Local students part of WLAIP


It has been two weeks since Wabash College welcomed a select group of 25 students from across the country into the Wabash Liberal Arts Immersion Program Summer Institute.

All of the students attending the program qualify as students of color, are Pell Grant recipients and or are first-generation students going to college. The program, which continues through July 31, helps students adjust to campus life before officially starting their first semester in August.

Two of the students — Oscar Jacome Huesca and Nathan Allen — didn’t have far to travel. The pair are from Crawfordsville and are good friends, having met through the robotics program at Crawfordsville High School. Both graduated from CHS and deciåded to attend Wabash College largely based on the scholarship opportunities they each received.

Huesca, a first-generation student, is interested in studying music. He plays the saxophone and plans to join the college band. He also likes playing video games and recently started to play chess.

Allen chose Wabash because he feels a strong connection with the college. His grandfather was a professor there. His area of study is currently undecided. He likes to craft when he has free time.

Both Huesca and Allen decided to participate in the summer institute to make good use of their summer vacation.

“I wasn’t going to be doing anything this month anyway,” Allen said. “I shouldn’t lay around all summer, and I thought it would be interesting.”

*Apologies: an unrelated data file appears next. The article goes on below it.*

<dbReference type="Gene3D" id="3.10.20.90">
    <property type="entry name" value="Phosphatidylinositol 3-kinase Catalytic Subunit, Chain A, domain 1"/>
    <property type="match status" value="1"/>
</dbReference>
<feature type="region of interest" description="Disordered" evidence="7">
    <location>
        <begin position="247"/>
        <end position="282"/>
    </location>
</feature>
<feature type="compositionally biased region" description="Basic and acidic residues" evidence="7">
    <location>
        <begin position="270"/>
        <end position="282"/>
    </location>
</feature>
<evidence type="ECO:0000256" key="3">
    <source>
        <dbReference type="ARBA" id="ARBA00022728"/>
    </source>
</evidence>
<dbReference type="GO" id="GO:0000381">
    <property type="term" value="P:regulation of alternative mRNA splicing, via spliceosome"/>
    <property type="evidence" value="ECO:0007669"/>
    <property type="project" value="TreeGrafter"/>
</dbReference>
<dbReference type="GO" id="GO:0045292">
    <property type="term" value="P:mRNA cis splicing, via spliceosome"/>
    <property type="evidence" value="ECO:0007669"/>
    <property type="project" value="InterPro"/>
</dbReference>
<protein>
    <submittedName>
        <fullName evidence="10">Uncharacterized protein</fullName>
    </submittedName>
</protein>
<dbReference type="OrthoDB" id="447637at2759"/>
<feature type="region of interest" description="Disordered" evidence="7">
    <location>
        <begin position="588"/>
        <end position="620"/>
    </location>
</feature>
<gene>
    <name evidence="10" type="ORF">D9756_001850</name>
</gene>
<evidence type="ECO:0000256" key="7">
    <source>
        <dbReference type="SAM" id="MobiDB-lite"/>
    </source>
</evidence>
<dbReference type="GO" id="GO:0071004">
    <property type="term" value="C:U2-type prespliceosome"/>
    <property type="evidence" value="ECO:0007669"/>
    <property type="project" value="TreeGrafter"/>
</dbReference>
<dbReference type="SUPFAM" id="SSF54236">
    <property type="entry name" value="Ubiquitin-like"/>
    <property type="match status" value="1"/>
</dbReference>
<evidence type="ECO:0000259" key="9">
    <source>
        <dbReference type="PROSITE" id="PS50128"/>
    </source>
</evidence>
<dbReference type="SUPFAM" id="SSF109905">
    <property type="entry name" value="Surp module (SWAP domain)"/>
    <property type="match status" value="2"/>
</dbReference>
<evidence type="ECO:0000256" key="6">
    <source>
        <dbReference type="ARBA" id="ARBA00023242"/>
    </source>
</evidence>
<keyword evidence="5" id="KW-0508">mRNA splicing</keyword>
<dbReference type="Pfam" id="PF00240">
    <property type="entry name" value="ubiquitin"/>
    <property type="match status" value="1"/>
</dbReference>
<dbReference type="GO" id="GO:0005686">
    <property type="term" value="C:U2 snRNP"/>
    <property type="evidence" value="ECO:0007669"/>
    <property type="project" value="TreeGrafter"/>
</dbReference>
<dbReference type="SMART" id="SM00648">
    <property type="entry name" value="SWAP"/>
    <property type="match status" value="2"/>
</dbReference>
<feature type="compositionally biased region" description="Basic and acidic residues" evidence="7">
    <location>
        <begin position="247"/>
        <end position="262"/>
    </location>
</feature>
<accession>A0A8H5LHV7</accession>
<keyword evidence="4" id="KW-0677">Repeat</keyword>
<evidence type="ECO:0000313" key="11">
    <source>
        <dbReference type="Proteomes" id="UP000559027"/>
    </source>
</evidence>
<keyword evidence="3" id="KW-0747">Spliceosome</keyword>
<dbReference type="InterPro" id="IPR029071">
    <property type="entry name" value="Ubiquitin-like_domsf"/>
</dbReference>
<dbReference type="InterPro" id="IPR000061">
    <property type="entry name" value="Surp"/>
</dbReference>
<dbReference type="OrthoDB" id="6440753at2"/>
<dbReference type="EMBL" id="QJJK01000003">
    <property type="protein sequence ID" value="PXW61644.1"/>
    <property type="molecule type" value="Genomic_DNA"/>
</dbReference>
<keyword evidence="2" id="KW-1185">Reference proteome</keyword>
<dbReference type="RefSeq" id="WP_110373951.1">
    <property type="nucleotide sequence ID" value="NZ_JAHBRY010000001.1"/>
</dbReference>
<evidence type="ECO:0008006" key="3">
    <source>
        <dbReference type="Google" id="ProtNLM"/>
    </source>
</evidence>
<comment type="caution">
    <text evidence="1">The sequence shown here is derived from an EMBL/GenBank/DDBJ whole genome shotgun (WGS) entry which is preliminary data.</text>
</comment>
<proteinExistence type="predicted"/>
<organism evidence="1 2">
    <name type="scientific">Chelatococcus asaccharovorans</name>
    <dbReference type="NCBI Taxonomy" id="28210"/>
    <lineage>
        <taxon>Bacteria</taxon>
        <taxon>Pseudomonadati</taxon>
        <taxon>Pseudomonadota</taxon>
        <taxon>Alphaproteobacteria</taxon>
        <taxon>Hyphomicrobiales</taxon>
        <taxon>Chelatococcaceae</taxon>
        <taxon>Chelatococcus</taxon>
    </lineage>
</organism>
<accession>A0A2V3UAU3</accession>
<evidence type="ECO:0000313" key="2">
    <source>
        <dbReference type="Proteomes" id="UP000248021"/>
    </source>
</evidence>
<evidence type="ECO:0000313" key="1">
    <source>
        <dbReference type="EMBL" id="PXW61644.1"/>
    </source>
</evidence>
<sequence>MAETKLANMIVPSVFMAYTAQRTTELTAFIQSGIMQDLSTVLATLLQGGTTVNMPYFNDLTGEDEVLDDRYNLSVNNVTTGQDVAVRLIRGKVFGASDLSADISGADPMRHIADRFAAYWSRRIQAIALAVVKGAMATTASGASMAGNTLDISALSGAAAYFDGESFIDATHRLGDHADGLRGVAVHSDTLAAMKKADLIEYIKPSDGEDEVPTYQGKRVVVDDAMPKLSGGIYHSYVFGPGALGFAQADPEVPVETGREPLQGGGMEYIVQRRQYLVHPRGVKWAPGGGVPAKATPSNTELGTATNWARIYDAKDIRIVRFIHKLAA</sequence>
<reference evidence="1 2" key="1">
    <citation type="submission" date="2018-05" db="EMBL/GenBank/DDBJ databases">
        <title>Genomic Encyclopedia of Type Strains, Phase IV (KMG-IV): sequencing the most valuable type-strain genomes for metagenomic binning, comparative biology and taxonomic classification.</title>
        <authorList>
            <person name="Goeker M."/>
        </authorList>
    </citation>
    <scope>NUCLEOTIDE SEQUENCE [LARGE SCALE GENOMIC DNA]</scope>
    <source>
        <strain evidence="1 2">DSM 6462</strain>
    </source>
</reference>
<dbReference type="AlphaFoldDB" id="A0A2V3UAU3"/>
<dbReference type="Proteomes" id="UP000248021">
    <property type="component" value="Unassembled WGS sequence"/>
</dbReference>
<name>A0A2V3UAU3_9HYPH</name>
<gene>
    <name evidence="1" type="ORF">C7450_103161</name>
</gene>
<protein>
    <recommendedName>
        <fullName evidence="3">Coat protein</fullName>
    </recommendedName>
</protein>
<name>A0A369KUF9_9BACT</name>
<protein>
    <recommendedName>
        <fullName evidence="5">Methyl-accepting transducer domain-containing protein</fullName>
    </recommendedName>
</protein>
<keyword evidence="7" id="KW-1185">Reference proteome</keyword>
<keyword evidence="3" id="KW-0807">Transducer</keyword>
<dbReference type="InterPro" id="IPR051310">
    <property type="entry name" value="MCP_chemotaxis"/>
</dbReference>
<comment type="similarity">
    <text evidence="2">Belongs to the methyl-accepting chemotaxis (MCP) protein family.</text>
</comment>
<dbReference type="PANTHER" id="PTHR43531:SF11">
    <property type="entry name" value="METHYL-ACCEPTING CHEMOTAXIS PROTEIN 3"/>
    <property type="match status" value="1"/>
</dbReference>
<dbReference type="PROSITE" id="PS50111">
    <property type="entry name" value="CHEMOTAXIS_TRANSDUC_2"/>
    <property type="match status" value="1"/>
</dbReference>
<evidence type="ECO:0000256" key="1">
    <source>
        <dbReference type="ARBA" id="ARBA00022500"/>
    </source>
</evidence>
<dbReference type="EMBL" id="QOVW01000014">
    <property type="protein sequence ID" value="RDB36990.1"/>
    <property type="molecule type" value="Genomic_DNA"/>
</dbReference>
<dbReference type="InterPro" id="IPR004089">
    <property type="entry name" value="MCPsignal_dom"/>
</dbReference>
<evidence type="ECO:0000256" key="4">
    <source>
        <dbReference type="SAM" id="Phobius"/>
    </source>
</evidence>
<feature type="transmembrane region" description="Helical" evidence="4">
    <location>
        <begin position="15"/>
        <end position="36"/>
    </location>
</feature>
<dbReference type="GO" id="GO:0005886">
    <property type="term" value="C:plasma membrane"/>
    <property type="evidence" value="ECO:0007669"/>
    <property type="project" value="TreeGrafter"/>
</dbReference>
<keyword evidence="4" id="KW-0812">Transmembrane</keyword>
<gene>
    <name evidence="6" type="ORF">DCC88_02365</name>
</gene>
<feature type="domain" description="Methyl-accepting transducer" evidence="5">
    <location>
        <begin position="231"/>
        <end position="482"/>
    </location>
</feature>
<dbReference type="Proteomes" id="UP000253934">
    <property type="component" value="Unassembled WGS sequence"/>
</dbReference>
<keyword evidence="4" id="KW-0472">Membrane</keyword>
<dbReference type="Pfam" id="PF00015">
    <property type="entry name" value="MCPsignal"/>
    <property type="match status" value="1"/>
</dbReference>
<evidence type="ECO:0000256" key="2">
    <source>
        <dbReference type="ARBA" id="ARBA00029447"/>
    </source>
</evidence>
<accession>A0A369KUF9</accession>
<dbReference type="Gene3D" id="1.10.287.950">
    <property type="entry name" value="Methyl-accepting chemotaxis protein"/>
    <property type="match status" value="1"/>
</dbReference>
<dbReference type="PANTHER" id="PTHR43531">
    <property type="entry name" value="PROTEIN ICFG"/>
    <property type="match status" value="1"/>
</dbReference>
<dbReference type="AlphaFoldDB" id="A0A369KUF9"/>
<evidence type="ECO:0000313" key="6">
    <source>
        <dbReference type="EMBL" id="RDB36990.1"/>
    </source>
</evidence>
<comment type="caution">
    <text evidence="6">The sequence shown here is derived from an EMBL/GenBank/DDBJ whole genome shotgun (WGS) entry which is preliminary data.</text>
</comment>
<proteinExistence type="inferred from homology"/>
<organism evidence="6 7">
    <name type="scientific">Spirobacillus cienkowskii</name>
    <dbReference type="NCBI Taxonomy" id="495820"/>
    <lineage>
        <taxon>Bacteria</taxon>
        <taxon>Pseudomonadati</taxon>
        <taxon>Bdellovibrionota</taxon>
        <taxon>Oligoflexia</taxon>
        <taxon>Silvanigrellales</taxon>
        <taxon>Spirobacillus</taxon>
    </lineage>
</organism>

Earning a college credit as part of the program interested Huesca.

Both are taking the public speaking class and agree the class is rigorous.

“It is definitely a step up from high school,” Allen said.

Sometimes the pair has a difficult time staying up late to finish their class assignments. However, they both agree it is preparing them for real college life.

“I am enjoying it so far,” Huesca said. “It is a lot of hard work, but it is rewarding.”

Although both are from Crawfordsville and can return home easily, they plan to remain on campus because they believe they need to live out of their comfort zone and prepare for college life.

“I’ve definitely been a little homesick,” Allen said. “Sometimes I just really want to go home and see the cat.”

However, both are becoming more confident about themselves and the semester college years ahead thanks to the support of the program’s tutors, mentors, faculty and staff.

For more information about the WLAIP, visit online at


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